How I’m Feeling
Good. Enjoying him. I’ve very relived that he’s been accepted to TeenyTinyExpensiveU. A little worried about his math grade but not overly. Worried about paying for college but I know I’ll figure it out.

March 2007
What I’m Doing
Trying to figure out how to pay for college and/or tell Angel that he can’t go to TeenyTinyExpensiveU. He’s off to Delaware and I’m glad he took that independent step. I nagged him to call his dad last week.
How I’m Feeling
Feel bad about forcing him to call his dad but also feel bad that he doesn’t. Feel horrible about not having the money for college and really horrible that his dad is being such a @%$. I hate to disappoint Angel and I know ultimately that he’ll be ok but I really want him to have this college experience and its not looking like I can do it for him. I feel like I’ve built up his dreams only to crush them.

August 2007
What I’m Doing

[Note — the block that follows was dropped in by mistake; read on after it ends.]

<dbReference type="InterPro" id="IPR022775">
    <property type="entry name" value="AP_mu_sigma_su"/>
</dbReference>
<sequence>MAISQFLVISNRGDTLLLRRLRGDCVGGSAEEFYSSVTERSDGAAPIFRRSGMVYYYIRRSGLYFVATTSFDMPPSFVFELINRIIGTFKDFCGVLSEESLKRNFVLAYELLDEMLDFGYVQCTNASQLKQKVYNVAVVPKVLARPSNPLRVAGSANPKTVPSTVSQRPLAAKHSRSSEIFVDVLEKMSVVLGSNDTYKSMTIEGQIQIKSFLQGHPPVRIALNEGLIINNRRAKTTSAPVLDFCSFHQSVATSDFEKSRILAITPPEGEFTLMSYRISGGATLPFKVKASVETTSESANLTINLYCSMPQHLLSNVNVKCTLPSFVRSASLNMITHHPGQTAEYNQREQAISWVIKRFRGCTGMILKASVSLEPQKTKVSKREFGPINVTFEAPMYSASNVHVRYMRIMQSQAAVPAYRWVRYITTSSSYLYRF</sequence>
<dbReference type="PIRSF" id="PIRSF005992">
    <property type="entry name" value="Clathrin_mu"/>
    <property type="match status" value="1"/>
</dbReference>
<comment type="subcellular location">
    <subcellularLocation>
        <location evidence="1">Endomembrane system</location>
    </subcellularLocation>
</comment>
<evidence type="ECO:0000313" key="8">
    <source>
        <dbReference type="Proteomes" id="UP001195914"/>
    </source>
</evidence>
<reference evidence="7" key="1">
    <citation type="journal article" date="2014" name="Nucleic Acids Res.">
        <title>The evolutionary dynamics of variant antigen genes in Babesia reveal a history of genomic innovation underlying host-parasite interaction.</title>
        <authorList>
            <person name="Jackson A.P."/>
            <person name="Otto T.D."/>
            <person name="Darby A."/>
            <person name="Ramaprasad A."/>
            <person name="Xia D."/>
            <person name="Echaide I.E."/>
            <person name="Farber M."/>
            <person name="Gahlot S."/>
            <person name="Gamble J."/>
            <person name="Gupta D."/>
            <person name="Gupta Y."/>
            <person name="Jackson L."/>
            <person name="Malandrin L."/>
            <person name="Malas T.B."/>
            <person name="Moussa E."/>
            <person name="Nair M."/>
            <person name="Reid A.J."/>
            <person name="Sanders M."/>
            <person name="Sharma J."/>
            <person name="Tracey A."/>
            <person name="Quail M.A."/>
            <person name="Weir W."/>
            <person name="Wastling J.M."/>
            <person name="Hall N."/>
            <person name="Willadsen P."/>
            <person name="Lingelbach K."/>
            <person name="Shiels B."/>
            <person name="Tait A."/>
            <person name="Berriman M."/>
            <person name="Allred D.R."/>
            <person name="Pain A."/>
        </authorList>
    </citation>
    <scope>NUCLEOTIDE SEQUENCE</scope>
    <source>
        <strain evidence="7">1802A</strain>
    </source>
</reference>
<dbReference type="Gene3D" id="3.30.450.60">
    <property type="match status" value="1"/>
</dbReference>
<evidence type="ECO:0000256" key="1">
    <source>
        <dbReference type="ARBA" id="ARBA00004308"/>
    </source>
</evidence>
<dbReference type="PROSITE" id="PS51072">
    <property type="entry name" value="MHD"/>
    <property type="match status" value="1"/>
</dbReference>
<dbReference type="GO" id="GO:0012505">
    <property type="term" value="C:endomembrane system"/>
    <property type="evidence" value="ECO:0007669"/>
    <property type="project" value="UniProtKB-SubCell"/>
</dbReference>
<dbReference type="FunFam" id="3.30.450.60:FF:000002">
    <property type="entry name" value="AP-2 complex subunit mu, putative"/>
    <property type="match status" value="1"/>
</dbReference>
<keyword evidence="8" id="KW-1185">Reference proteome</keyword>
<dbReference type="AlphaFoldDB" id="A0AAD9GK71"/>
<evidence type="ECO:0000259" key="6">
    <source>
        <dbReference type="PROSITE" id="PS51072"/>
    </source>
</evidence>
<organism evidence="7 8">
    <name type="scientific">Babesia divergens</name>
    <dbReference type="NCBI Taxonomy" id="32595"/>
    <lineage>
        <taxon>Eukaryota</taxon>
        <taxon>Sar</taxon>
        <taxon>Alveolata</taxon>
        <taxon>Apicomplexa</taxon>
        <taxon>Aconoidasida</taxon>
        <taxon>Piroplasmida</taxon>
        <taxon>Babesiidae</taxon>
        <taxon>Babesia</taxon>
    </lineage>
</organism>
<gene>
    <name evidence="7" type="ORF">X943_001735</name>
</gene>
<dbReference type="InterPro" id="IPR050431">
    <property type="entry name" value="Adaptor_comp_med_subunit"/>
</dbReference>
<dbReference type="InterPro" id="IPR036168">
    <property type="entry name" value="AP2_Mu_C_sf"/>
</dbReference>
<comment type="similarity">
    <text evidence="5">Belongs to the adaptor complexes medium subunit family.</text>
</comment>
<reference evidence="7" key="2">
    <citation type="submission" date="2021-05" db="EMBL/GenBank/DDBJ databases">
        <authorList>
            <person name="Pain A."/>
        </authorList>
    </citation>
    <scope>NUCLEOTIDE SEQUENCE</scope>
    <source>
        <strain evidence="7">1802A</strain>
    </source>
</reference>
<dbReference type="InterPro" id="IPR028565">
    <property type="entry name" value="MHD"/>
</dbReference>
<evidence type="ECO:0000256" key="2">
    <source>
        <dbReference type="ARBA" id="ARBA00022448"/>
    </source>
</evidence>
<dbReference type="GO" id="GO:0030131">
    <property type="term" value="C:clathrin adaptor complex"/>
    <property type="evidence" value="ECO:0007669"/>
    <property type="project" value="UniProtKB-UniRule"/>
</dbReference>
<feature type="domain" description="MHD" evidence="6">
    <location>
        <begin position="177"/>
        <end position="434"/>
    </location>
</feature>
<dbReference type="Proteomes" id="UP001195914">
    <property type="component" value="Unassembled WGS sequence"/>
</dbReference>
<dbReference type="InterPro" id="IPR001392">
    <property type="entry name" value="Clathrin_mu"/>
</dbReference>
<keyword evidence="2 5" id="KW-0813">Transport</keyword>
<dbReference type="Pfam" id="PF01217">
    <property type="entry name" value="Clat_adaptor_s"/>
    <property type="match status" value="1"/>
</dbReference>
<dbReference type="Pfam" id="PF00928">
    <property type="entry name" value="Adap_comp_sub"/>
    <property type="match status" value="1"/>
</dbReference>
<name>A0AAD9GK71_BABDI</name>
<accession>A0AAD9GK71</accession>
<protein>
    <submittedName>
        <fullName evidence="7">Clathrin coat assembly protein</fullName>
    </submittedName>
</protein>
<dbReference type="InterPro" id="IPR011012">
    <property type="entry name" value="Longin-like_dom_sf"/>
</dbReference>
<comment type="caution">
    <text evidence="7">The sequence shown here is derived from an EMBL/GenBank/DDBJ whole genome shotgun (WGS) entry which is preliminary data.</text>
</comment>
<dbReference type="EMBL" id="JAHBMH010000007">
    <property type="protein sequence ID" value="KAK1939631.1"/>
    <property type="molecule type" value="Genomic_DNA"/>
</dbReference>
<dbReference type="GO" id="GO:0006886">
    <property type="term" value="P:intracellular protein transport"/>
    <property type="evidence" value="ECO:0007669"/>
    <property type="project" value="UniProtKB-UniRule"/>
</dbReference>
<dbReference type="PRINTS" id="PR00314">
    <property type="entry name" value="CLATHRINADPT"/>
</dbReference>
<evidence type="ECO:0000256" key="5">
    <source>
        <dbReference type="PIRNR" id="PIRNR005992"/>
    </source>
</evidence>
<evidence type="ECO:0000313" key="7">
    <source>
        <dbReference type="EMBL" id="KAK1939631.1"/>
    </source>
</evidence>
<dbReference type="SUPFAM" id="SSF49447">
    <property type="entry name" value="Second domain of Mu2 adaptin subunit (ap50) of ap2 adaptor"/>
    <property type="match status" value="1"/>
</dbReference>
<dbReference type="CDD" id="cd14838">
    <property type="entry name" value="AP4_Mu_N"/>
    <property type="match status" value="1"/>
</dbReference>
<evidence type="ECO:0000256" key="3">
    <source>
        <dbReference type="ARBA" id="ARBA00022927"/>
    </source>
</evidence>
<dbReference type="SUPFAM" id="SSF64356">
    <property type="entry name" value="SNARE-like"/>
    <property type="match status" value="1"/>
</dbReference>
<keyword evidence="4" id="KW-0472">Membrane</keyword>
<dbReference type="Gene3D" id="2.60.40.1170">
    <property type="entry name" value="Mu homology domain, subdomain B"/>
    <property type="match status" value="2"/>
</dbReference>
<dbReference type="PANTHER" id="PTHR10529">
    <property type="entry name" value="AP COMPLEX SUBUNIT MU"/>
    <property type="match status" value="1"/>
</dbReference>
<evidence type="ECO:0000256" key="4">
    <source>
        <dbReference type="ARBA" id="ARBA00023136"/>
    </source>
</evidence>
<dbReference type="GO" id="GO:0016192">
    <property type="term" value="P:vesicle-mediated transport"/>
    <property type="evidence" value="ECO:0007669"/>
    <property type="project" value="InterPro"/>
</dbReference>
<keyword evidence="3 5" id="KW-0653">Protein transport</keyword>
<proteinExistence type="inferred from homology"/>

Helping Angel to get a job and prepare for independence; being supportive and available for discussions; nagging a bit; trying to get him out of the house and involved in activities and people.
How I’m Feeling
Feeling more positive. I think I’ve resolved a lot of the ambivalence around his deferment. Trying not to get exasperated with his manner of looking for work and his sleeping late. Trying to see all the positives he does and is. Striving for balance in terms of boundaries and roles.

November 2007
What I’m Doing
Mostly staying out of his way. Letting him set his work schedule, encouraging him to take on more responsibilities like his own banking. Not saying anything when he makes plans to go to HomeTown for his 18th birthday.
How I’m Feeling
Sad. Thinking a lot about motherhood because of project analysis. Anticipating how hard it will be when he goes to college next year. Missing little boy Angel. Fantasizing about being a grandmother one day. But also proud of him and enjoying him for the man he has become.

May 2008
What I’m Doing